With the recent mandates in Quebec that churches only allow vaccinated persons access to worship gatherings, the issue of division within the church is rearing its ugly head. I addressed the issue of the mandates themselves and how they relate to God’s commands for unity within the church in the article, A Mandate to Exclude?
Are there not times when it is appropriate to divide and separate? If so, how do we know this is not one of those times? Now, any cursory reading of the Bible reveals that yes, some times we are called to exclude people from the body of Christ. We are after all, called to protect the church against false teachers, and so clearly in some sense division is actually a good thing. However, God’s Word is equally clear as to when division is appropriate and from this we can see that our present debate is not one of those instances.
The most significant division we see ordained by God is that between the Jews and Gentiles. Their separation starting with God’s covenant with Abraham, and being codified in the Mosaic Covenant. The Jewish people had been called by God to stand apart from the rest of humanity as God’s people, a light and example for the nations. Through them, and their distinctiveness in alone following God’s Law the world was to marvel and seek after God (Ex 19:4-6; Ps 67:1-3). The danger of mixing with the Gentiles was that it would corrupt the Jew from their mission of being God’s people to the nations. In other words, they would lose their distinctiveness and assimilate to pagan practices. The story of Israel would be a continual fight against this trend as time and time again they would turn from worshiping God and begin worshiping and living like the peoples around them. One notable example comes to us in Numbers 25:1-4, where women from Moab were able to lead many of the Israelites into worshiping their God, Baal of Peor. How could Israel have succeeded in announcing the love and salvation of God if they traded Him in for idol worship? In fact if the Israelites had failed to remain distinct and divided from the rest of the world they would have lost their ability to herald the Good News of God. Therefore, this division was strongly maintained. Gentiles who wanted to worship God but not become Jews, were more than welcome to, but still had to be separated from the Jews. The Temple compound had an outer court specifically for Gentiles and they were not allowed into the Jewish sections, as we see in Acts 21:27-29.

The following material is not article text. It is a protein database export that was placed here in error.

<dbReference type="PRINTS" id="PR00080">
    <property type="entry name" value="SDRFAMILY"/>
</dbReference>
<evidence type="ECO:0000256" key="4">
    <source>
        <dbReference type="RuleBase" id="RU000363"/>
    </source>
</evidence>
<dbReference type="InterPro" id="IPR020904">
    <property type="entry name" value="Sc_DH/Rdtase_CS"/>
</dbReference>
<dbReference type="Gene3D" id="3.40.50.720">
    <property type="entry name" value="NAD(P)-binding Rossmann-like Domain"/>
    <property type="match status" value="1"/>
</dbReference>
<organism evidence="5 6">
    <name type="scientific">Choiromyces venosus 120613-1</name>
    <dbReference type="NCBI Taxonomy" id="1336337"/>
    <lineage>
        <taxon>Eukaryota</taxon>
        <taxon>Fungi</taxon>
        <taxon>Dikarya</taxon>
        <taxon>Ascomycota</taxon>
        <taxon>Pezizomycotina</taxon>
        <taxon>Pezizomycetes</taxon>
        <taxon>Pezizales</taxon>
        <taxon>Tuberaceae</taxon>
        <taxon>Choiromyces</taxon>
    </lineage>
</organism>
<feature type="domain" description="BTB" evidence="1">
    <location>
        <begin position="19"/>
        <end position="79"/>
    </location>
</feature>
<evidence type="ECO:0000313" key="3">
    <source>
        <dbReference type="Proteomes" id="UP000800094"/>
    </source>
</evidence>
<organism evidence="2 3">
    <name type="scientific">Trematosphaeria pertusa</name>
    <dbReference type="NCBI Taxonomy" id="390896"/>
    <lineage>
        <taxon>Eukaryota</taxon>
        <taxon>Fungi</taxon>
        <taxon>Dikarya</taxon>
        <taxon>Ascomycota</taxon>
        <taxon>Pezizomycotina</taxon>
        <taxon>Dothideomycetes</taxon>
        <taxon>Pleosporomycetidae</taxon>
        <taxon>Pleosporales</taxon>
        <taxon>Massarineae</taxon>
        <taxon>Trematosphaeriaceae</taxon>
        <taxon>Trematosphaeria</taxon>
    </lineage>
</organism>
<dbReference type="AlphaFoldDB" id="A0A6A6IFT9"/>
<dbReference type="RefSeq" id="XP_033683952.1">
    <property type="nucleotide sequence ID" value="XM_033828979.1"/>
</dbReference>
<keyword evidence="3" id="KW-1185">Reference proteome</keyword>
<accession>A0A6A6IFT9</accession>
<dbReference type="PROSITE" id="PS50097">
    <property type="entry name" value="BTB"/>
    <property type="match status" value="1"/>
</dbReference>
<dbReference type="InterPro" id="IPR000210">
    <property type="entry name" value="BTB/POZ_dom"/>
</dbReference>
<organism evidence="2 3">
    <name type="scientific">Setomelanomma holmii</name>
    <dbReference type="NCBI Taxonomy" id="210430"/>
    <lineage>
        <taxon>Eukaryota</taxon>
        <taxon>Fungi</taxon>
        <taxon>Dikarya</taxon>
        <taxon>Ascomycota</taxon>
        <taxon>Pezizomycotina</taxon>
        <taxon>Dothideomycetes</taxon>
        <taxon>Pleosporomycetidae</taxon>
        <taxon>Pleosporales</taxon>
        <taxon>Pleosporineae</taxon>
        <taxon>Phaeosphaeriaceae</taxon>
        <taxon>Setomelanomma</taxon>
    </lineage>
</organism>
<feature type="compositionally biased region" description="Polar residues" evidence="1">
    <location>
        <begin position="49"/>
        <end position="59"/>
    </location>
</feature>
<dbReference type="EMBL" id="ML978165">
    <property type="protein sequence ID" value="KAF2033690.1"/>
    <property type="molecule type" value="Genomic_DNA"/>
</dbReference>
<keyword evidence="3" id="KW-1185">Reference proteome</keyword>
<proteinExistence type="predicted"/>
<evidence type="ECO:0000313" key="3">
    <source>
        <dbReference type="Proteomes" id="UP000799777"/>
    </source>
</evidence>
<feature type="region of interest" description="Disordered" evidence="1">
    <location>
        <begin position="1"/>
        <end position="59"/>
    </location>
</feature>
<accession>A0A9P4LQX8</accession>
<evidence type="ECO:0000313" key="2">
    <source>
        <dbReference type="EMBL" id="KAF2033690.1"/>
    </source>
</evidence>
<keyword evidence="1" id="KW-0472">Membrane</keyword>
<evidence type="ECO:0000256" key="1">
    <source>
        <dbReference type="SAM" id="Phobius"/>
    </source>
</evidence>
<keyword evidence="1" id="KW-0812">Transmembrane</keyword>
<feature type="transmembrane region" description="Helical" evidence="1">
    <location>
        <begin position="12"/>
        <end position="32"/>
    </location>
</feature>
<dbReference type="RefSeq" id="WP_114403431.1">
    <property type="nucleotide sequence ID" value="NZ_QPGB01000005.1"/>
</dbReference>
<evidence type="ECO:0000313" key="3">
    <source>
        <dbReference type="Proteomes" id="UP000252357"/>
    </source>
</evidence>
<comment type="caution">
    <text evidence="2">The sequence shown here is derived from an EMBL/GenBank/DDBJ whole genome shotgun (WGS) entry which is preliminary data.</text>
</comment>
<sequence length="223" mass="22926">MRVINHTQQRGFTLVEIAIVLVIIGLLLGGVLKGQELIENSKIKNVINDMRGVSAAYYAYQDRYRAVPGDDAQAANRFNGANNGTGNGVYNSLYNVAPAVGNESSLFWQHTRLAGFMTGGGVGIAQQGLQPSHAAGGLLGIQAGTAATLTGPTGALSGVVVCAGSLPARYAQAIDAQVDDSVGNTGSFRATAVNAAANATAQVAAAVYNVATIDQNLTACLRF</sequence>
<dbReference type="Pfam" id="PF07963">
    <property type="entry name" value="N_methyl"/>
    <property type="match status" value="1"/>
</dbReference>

Through the death and resurrection of Jesus however, and our requisite salvation through faith in Him, this Jew and Gentile division definitively ended: “But now in Christ Jesus, you who were far away have been brought near by the blood of Christ. For he is our peace, who made both groups one and tore down the dividing wall of hostility. In his flesh, he made of no effect the law consisting of commands and expressed in regulations, so that he might create in himself one new man from the two, resulting in peace,” (Eph 2:13-15).
As we see in the passage from Ephesians though is that a new people of God “in Christ” were formed. A division still remains between God and the world, between God’s people and those who do not know or recognize His sovereignty and truth. This distinction needs to be maintained in order to protect the witness and proclamation of the Gospel. Thus, within the church we cannot allow room for false teaching (teaching of beliefs and doctrines that contradict or deny beliefs that are essential to knowing God and receiving His salvation). False teaching can come from outside the church, or inside its walls. These divisions are painful and do damage to personal relationships just like sinful church divisions do. We must be careful and considerate, but most of all wise and discerning to make sure that no force that would confuse or hinder the Gospel witness of the church be allowed.
Falling in line after this comes church divisions over points of doctrine that are not essential. The second and third tier beliefs and perspectives. A whole blog post can and should be written about this, and indeed lots already are. Suffice to say that in my opinion, while church splits are lamentable, I believe they can be done harmoniously and in brotherly love and support. Two groups within a church deeply divided over important doctrinal issues may be better able to witness and minister separately. They can seek that end all the while still embracing one another as fellow Christians.
Ultimately, what we see is that the only time division is appropriate is when it is needed to protect the Gospel. God’s truth to humanity about who He is, who we are, and how we are to live to glorify Him. This was the underlying reason for Jews and Gentiles to be separate in the Old Testament and the reason for our separation from false teachers today. Therefore, when we consider all other divisions within the church, we need to be aware that they are manifestations of human sinfulness. No matter the pressure we may face to exclude people in our midst today, we must remember not to undue what God has brought together.